3. How does Surgical Frontiers business model work?
Wade Fallin: We run the whole start-up process: identify the opportunity –> create the startup –> fund –> operate –> and exit. We have raised our first fund that is providing the majority of the capital for our first three start-ups. We are certainly open to other funding mechanisms for future start-ups, but we anticipate raising sequential funds.
Our business model is built on the principles of capital efficiency and lean start-ups. We can deliver the same results as traditional start-ups with a lot less capital. The way this works is by leasing our employees at Surgical Frontiers and our incubator facilities in Logan, Utah, to our start-ups on an as-needed basis. For example, an early stage start-up has a high burn rate due to high fixed salary and overhead expenses. But in our model, a start-up can “lease” a part-time CEO or CFO or regulatory submissions expert or engineer as needed to achieve target milestones. Our costs are essentially equivalent to the fully burdened costs of an in-house employee, so the costs are typically 40% to 50% less than the costs for traditional outsourced services. Also, this model provides an “instant-on” infrastructure, avoiding the need to rebuild these systems as many start-ups do. Infrastructure includes facilities, quality system, financial reporting systems, inventory management systems, contract templates, and the like. This allows us to launch a new start-up within weeks of completing a fully vetted business plan.
4. What does the Surgical Frontiers organization look like?
Wade Fallin: Our company looks a lot like an orthopaedic start-up. We are staffed with expertise spanning all functional areas required by start-ups: executive management, finance, operations, quality, regulatory, legal, intellectual property, and research and development. Because start-ups are most heavily focused on R&D, most of our employees are in R&D, with access to on-site testing and prototyping facilities. The company is ISO 13485 certified and maintains compliance with FDA QSR’s, AdvaMed Code of Ethics, and, of course, other applicable legal and regulatory requirements.
5. Is there a consistent exit strategy for your start-up companies?
Wade Fallin: Generally speaking, our model is “Concept to Clinic.” We develop advanced surgical systems that are ready for clinical use. Our ideal exit point is the stage where the technology has regulatory clearance, has pilot clinical use, and is production ready, so that a commercial partner can step in and immediately begin building launch inventory and preparing for commercial launch. We really aren’t interested in building sales and marketing organizations; we prefer instead to partner with those that have an established global presence in the market.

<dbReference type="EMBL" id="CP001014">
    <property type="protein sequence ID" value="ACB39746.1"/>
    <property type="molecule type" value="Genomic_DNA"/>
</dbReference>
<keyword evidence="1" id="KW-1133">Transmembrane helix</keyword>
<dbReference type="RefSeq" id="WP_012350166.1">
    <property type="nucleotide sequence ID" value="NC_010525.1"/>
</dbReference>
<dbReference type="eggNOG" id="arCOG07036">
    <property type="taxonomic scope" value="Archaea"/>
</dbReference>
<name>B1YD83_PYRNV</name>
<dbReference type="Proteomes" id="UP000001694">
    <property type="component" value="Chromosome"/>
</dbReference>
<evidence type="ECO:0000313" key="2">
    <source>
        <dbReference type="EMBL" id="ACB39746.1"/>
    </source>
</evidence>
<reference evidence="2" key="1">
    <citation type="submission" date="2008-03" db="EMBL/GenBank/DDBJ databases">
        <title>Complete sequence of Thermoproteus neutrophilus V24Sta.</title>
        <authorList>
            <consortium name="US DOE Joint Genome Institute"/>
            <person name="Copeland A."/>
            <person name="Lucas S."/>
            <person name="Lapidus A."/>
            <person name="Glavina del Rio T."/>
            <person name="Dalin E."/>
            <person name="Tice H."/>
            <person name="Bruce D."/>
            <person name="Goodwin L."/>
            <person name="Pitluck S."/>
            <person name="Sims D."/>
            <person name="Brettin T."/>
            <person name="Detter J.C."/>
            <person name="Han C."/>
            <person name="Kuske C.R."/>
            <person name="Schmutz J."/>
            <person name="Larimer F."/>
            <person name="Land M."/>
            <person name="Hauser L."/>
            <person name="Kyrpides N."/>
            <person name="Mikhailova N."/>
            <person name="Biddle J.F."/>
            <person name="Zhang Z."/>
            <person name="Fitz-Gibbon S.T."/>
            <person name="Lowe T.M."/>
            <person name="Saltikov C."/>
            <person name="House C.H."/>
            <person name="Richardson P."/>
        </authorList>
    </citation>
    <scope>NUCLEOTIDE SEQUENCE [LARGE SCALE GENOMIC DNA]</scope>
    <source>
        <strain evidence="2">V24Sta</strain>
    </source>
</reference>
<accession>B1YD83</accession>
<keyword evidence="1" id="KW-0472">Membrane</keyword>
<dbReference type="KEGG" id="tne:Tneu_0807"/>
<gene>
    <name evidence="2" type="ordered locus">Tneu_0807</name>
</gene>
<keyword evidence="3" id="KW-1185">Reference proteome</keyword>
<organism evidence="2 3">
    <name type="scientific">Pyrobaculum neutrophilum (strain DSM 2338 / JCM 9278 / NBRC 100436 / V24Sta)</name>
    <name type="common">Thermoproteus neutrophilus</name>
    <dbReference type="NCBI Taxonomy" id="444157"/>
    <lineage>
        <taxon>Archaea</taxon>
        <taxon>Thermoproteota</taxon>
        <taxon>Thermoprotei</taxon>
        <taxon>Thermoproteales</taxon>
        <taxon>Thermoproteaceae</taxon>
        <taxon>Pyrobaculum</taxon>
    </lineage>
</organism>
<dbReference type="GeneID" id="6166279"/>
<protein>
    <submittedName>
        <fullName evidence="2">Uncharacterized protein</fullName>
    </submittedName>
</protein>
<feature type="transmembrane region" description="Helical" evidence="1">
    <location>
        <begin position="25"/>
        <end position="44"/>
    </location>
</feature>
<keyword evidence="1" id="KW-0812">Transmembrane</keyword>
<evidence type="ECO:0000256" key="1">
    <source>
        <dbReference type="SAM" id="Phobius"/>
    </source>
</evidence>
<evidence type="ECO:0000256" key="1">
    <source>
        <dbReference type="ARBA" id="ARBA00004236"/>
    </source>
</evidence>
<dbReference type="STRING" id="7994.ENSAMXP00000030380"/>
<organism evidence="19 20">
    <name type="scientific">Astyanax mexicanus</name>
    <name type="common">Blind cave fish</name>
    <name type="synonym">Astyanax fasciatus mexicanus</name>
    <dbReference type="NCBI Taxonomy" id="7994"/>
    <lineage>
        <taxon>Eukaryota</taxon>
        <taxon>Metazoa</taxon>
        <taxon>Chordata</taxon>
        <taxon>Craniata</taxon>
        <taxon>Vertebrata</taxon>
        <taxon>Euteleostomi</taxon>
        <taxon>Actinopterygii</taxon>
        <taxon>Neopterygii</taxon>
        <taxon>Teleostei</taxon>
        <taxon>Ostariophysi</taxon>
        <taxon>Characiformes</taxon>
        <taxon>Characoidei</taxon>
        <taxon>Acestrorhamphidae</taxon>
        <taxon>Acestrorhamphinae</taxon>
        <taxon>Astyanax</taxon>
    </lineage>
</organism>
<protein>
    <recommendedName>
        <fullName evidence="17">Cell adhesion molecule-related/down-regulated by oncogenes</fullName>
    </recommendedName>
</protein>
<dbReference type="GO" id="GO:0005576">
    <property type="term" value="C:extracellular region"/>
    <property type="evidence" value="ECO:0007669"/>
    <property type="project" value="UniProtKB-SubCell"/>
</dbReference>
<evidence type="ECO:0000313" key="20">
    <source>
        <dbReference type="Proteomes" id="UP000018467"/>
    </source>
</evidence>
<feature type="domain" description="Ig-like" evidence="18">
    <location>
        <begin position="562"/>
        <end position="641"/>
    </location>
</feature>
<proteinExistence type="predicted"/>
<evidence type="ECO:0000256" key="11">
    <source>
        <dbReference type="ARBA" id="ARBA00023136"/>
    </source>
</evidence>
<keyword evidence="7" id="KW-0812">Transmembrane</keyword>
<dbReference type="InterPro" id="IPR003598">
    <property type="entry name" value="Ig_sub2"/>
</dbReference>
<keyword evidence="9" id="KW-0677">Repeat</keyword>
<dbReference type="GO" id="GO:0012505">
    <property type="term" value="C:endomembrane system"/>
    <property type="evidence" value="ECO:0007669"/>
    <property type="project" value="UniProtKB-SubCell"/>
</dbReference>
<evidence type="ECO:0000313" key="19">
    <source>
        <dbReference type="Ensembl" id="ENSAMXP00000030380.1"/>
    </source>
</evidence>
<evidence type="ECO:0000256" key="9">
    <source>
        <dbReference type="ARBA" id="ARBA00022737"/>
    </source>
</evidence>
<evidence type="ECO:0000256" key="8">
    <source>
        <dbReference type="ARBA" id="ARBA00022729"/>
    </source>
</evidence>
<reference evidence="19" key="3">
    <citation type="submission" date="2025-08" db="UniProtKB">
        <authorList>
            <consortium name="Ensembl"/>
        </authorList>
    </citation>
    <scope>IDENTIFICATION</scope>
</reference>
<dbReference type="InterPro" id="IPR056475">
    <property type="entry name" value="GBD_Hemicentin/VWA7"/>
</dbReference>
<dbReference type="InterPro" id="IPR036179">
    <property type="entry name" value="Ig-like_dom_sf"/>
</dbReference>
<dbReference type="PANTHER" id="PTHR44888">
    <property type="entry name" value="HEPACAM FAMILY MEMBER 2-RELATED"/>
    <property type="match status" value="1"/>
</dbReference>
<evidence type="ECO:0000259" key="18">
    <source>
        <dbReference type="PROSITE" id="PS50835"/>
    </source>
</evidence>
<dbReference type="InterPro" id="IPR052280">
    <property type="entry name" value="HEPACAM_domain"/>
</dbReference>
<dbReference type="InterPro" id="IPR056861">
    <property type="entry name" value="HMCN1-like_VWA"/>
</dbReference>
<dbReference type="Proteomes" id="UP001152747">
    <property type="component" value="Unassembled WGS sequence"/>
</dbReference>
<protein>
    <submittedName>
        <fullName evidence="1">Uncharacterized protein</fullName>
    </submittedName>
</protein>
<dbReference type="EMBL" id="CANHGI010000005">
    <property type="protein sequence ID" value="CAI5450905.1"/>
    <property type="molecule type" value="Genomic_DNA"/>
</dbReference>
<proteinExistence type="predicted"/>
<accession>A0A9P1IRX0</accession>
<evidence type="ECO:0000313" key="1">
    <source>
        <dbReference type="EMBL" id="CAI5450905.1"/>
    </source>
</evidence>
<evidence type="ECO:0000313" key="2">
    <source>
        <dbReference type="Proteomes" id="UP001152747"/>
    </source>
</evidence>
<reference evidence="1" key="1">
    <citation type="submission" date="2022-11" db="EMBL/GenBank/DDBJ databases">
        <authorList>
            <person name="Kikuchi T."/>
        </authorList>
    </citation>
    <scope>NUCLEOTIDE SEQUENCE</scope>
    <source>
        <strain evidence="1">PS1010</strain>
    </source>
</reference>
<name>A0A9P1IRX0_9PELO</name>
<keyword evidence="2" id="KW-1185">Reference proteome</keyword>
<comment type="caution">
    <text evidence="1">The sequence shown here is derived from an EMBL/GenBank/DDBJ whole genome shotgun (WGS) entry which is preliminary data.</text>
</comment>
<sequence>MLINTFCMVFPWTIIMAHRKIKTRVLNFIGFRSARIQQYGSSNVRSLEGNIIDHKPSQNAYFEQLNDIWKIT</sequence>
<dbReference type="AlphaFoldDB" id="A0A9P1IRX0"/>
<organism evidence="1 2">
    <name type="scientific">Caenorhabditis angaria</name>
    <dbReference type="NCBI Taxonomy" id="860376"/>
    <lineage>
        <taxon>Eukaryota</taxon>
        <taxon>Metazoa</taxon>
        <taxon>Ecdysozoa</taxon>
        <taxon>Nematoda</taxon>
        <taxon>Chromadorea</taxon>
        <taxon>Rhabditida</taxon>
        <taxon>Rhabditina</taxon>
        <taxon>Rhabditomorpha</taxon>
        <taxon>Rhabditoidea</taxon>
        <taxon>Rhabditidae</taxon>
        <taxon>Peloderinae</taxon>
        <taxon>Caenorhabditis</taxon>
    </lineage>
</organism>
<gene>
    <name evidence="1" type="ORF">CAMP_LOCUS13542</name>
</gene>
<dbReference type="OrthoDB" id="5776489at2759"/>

Again, going back to the MTP Solutions example, we completed all of the development and regulatory work and built inventory to support pilot clinical trials of the new anatomic repair system for lesser MTP joint instabilities. Upon completing pilot clinical cases and seeing very promising early clinical results, we then looked for a commercial partner with a global presence. We are most pleased to have partnered with the outstanding extremities and trauma team at Smith and Nephew, where Tiger and I first met, to commercialize the system now known as the Hat-Trick Lesser Toe Repair System. And the most rewarding aspect of this exit is hearing the enthusiasm from the surgeons now using the system for how this technology has provided better and more predictable outcomes for their patients.
6. How does Surgical Frontiers innovate simultaneously in Foot & Ankle, Sports Medicine and Trauma?
Wade Fallin: Most of our team has had a long-term career focus in all aspects of the musculoskeletal market, giving us great insights into surgical and clinical principles that correlate to effective clinical outcomes. We combine these insights with one of our greatest strengths, invention and intellectual property development. This includes developing patent portfolio with strong protection, ensuring freedom to operate, and inventing new technology solutions that address those promising opportunities previously identified. Over the course of our careers, our team members have been co-inventors on over 350 issued U.S. patents to date.
Below are a few ways to reach Wade Fallin at Surgical Frontiers:
124 South 600 West, Suite 100
Logan, UT 84321
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If you know of other people who are challenging conventional thinking in Orthopedics, drop us a note and we will interview them: 6Qsuggestion @ orthostreams.com